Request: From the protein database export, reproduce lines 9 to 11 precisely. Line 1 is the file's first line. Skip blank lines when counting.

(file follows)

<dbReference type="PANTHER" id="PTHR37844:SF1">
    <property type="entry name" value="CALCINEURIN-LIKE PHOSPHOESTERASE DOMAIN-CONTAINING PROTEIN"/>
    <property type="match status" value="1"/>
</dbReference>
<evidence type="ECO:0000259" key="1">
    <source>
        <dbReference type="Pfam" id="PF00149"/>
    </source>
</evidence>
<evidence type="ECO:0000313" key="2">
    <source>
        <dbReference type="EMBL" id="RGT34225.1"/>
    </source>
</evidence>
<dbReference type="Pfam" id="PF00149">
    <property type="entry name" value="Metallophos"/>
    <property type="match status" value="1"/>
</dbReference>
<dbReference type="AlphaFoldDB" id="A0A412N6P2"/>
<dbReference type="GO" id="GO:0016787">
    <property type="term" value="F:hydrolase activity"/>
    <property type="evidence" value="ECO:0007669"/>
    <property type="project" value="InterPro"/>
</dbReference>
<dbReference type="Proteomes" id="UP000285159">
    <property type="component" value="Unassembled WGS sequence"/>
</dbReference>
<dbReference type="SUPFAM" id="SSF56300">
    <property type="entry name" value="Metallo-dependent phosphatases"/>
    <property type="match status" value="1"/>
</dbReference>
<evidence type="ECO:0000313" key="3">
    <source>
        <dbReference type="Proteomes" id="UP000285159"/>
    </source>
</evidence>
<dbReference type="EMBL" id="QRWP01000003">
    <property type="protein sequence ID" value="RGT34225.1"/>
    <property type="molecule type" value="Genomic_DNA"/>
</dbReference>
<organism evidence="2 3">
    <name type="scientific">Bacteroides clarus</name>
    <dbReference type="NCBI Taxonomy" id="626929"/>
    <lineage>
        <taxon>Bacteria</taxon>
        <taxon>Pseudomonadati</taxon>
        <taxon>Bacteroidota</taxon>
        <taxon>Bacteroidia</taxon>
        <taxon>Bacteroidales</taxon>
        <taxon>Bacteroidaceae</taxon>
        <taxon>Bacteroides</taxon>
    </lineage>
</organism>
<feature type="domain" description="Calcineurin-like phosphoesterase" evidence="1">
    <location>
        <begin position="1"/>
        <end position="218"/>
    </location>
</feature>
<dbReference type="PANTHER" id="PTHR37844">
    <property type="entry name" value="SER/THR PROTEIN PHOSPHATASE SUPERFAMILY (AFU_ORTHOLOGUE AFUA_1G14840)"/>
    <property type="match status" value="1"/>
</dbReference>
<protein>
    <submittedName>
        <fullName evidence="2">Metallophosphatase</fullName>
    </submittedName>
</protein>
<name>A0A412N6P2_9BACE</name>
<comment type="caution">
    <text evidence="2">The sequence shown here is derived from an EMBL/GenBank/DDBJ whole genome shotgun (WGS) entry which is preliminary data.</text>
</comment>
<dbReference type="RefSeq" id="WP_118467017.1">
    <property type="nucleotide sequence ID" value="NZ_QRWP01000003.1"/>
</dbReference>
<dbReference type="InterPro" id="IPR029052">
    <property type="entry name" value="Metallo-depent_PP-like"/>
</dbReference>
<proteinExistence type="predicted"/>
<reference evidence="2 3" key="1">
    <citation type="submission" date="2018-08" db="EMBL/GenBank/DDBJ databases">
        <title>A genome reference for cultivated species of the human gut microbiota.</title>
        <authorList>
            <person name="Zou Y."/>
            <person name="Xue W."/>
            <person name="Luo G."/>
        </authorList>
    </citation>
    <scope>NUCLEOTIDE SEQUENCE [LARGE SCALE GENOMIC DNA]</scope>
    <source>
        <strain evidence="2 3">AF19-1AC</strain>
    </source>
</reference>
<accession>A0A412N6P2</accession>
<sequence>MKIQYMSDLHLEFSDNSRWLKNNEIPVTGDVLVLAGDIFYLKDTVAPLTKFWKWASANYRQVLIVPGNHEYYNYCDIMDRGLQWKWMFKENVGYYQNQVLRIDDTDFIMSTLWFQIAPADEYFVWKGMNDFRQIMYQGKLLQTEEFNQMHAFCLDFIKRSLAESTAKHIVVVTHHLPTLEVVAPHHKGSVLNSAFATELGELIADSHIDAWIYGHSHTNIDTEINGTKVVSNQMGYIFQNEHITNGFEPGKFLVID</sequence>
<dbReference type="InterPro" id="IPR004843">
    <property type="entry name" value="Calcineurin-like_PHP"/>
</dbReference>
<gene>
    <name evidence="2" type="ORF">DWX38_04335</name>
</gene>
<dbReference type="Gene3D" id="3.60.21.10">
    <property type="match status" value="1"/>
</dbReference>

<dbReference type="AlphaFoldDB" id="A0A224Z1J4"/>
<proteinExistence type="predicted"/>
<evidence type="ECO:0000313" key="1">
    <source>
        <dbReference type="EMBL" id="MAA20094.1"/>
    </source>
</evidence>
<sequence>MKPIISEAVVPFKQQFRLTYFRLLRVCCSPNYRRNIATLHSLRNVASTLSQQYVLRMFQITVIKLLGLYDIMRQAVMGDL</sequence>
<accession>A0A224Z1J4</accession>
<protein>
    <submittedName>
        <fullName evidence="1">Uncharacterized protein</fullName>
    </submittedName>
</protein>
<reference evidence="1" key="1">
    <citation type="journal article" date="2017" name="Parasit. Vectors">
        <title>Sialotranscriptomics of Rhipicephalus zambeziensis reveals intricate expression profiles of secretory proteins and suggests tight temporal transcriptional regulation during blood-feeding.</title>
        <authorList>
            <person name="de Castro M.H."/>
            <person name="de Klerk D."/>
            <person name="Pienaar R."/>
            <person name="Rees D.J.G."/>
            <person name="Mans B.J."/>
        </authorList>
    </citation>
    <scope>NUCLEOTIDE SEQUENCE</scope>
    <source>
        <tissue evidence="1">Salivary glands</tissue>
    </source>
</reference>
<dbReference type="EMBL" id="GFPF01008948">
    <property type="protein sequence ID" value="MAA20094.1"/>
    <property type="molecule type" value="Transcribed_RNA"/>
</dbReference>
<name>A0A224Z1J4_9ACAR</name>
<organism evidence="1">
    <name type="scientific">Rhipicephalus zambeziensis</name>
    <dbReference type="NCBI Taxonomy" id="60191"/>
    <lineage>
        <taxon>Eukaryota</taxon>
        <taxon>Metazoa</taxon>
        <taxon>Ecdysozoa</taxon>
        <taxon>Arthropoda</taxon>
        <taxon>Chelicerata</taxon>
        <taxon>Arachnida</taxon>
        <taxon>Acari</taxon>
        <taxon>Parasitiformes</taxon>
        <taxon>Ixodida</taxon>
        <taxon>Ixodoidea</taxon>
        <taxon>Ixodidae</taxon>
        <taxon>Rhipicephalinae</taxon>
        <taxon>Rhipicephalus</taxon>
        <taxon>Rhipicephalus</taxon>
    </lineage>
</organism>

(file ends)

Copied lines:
</evidence>
<evidence type="ECO:0000313" key="2">
    <source>